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Topic: Arduino Due Benchmark - Newton Approximation for Pi (Read 6 times) previous topic - next topic

securd

Dec 23, 2012, 08:15 pm Last Edit: Dec 24, 2012, 03:45 am by Coding Badly Reason: 1
After receiving my Due, I wanted to benchmark its numeric processing power as compared to the Mega.  I was also interested in understanding which of my standard Arduino shields and gadgets were compatible with the 3.3v I/O of the Due.

Being a recovering physicist, what better test than to approximate pi, and periodically display the approximation results on 1638 display!

I utilized the slowly-converging Newton Approximation for pi, which does a reasonably good job of calculating pi / 4, using the infinite series   1 - 1/3 + 1/5- 1/7 + 1/9 - 1/11 +...

This is simple to express in Arduino C, and uses the floating point libraries to further assess performance.  I tested a Due and a Mega, connected to a JY-LKM1638 V1.2 display module (which is based on the TM1638 controller chip).  The times required to traverse 100,000 iterations were as follows:

Due: 1785 ms
Mega: 6249 ms
(roughly 3.5x performance difference)

Upping ITERATIONS to 10000000 (ten million) gets pi accurate to about 8 significant digits!

Photo attached, and sketch follows:

-----

Code: [Select]
//
// Pi_2
//
// Steve Curd
// December 2012
//
// This program approximates pi utilizing the Newton's approximation.  It quickly
// converges on the first 5-6 digits of precision, but converges verrrry slowly
// after that.  For example, it takes over a million iterations to get to 7-8
// significant digits.
//
// For demonstration purposes, drives a JY-LKM1638 display module to show the
// approximated value after each 1,000 iterations, and toggles the pin13 LED for a
// visual "sign of life".
//
// I wrote this to evaluate the performance difference between the 8-bit Arduino Mega,
// and the 32-bit Arduino Due.
//
// Benchmark results for 100,000 iterations (pi accurate to 5 significant digits):
//
// Due: 1785 ms
// Mega: 6249 ms
//
// 1638 display module connections:
// VCC -> 3.3v
// GND -> GND
// DIO -> Pin 8
// CLK -> Pin 9
// STB0 -> Pin 7
//
//
#define ITERATIONS 20000000L    // number of iterations
#define FLASH 1000            // blink LED every 1000 iterations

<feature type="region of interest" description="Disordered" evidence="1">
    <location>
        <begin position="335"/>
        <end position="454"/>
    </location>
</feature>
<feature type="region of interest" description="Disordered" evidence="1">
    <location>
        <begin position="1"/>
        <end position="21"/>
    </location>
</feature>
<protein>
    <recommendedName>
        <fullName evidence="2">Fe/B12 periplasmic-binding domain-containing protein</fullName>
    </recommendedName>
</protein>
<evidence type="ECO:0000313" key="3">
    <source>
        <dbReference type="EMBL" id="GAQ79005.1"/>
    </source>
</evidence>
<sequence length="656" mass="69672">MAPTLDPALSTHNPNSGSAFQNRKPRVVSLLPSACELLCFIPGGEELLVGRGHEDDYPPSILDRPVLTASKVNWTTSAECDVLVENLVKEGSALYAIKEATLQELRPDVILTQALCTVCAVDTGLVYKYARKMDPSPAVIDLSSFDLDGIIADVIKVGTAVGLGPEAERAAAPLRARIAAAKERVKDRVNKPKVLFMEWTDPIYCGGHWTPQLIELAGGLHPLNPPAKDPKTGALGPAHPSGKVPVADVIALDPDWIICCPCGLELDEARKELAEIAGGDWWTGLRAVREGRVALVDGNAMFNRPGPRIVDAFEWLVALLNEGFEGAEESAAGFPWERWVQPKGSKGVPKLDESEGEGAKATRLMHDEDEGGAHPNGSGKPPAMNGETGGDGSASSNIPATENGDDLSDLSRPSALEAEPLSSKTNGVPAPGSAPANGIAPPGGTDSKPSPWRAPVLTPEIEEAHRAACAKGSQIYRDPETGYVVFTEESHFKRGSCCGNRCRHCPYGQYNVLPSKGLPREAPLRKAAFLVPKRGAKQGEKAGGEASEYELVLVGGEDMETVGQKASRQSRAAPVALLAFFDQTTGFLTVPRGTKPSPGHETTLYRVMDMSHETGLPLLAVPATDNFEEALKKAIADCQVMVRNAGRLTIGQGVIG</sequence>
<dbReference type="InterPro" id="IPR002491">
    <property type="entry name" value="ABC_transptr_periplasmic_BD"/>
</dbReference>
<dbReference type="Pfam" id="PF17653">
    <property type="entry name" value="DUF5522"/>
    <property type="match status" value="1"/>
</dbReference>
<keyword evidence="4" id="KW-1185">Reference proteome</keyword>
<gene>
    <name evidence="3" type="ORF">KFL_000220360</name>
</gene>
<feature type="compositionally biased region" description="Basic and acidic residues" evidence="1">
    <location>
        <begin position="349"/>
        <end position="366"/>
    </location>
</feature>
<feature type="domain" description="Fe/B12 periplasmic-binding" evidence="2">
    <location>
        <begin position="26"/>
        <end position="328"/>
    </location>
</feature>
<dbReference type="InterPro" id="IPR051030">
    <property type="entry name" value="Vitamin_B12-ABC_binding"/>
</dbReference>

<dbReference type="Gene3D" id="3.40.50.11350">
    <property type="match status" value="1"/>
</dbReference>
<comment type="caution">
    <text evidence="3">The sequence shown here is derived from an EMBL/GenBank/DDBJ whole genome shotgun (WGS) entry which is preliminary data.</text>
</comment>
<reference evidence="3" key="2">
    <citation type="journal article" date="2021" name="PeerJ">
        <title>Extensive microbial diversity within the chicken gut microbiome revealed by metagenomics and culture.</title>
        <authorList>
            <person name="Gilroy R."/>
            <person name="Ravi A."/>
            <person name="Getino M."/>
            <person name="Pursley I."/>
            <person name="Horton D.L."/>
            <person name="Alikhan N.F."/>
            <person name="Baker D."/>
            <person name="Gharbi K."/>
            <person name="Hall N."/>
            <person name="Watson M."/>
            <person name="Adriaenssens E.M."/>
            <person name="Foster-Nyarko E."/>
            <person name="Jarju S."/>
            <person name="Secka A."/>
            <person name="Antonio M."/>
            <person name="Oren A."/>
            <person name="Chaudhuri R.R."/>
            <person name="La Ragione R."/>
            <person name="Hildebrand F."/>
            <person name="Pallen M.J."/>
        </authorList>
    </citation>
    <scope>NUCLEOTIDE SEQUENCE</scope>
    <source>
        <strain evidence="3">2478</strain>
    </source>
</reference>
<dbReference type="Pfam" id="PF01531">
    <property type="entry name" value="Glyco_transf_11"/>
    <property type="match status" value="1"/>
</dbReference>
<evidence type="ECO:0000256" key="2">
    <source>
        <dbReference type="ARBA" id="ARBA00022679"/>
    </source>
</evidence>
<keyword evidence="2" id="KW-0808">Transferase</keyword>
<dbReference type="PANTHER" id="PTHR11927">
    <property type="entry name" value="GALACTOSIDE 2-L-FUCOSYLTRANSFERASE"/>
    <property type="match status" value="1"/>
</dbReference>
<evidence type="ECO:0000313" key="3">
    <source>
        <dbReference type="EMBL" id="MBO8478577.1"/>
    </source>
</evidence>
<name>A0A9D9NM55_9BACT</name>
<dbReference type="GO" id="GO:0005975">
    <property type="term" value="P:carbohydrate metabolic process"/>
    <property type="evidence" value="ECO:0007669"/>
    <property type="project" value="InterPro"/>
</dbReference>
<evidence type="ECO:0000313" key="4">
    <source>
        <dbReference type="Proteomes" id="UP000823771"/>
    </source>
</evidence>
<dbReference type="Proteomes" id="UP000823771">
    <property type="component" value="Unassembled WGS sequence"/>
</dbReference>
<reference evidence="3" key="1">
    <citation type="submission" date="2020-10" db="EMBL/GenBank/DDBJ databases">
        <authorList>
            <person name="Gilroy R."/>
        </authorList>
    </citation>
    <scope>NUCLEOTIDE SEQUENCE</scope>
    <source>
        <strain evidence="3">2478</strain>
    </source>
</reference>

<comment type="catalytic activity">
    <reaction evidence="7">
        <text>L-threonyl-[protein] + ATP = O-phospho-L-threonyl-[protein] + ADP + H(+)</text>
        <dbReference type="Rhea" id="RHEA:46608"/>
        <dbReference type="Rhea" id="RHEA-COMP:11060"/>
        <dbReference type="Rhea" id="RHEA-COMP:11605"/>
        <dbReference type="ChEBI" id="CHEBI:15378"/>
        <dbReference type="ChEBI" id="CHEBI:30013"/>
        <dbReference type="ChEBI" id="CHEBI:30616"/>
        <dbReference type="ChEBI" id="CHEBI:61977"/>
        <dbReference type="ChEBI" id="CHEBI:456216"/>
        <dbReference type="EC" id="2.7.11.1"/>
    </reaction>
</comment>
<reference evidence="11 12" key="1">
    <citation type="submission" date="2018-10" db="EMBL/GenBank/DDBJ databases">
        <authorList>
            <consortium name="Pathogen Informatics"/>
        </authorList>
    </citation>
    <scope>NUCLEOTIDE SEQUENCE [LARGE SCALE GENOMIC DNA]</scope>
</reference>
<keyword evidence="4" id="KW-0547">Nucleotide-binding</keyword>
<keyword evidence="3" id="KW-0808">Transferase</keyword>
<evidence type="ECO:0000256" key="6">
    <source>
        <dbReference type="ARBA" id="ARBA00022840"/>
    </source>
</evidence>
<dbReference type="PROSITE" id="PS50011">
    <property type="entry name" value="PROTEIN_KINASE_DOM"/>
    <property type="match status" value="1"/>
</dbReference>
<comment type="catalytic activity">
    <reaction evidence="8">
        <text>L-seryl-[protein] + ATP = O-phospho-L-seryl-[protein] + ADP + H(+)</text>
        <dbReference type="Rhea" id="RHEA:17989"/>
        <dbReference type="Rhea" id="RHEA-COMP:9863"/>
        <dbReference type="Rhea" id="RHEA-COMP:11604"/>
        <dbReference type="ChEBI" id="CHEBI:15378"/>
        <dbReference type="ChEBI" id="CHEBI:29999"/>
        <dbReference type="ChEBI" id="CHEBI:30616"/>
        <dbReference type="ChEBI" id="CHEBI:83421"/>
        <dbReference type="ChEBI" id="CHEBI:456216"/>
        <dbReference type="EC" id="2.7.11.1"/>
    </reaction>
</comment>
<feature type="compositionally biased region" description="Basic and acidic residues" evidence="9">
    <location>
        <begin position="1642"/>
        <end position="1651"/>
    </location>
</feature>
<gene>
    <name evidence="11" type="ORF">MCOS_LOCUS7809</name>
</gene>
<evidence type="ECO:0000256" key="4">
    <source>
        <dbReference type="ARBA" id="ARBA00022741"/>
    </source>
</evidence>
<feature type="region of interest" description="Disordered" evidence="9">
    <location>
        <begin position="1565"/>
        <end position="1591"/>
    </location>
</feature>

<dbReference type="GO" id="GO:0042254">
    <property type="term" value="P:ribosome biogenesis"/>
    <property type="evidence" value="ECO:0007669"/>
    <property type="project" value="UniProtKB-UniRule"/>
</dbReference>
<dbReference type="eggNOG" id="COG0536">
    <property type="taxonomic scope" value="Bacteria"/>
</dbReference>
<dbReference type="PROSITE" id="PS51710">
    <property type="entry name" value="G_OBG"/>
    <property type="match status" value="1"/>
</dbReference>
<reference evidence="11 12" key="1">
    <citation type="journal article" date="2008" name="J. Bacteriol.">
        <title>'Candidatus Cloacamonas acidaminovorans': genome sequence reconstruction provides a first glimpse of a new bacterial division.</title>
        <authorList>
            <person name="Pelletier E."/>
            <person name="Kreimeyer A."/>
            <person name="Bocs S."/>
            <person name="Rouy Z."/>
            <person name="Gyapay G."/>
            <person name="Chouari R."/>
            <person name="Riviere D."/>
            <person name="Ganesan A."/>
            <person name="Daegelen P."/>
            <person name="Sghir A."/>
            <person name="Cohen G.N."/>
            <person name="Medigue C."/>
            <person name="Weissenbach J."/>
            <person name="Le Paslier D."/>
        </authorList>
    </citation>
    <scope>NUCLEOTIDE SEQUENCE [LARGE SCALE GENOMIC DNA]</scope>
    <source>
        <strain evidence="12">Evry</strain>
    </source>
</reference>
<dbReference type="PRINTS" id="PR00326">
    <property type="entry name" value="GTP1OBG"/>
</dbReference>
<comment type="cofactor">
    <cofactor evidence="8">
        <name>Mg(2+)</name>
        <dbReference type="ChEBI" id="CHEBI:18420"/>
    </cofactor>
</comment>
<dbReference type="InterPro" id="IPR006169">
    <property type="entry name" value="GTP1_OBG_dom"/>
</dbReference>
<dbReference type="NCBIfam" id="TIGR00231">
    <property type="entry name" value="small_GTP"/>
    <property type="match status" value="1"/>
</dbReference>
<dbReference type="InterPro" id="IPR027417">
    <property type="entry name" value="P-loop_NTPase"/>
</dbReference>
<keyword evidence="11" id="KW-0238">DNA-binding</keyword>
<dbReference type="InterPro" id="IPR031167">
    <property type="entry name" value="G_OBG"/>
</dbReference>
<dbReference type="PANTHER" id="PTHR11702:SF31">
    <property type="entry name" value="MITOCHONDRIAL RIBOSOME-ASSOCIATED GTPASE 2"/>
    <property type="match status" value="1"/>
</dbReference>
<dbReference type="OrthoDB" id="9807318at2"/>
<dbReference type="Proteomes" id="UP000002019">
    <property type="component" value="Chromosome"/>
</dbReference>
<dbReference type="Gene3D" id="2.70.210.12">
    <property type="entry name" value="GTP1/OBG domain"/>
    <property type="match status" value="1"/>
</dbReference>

#include <TM1638.h>

// TM1638 module(DIO, CLK, STB0)
TM1638 module(8, 9, 7);

void setup() {
 pinMode(13, OUTPUT);
 Serial.begin(57600);
}

void loop() {
 
 unsigned long start, time;
 unsigned long niter=ITERATIONS;
 int LEDcounter = 0;
 boolean alternate = false;
 unsigned long i, count=0;        /* # of points in the 1st quadrant of unit circle */
 double x = 1.0;
 double temp, pi=1.0;

 start = millis();  

 Serial.print("Beginning ");
 Serial.print(niter);
 Serial.println(" iterations...");
 Serial.println();
 
 count=0;
 for ( i = 2; i < niter; i++) {
   x *= -1.0;
   pi += x / (2.0*(double)i-1);
   if (LEDcounter++ > FLASH) {
     LEDcounter = 0;
     if (alternate) {
       digitalWrite(13, HIGH);
       alternate = false;
     } else {
       digitalWrite(13, LOW);
       alternate = true;
     }
     temp = 40000000.0 * pi;
     module.setDisplayToDecNumber( temp, 0x80);
   }
 }

 time = millis() - start;
 
 pi = pi * 4.0;

 Serial.print("# of trials = ");
 Serial.println(niter);
 Serial.print("Estimate of pi = ");
 Serial.println(pi, 10);
 
 Serial.print("Time: "); Serial.print(time); Serial.println(" ms");
 
 delay(10000);
}


Moderator edit: [code] [/code] tags added.

stimmer

There might be an imbalance between your tests as on a Uno/Mega double is only really a float (32 bits) but on the Due I think it is full double precision (64 bits). Try it again using float on the Due, you should still get 7 digits of precision out of it.

securd

Ok, well, this is strange.  I changed all of the doubles to floats.  The Mega had exactly the same time (which reinforces your point).  However the time for the Due actually went UP.

For due...
double: 1785 ms
float: 2056 ms

I haven't had time to go through the floating point library, but do you suppose the Due handles all floating points as doubles by default?

Steve.

stimmer

#3
Dec 23, 2012, 09:11 pm Last Edit: Dec 23, 2012, 09:14 pm by stimmer Reason: 1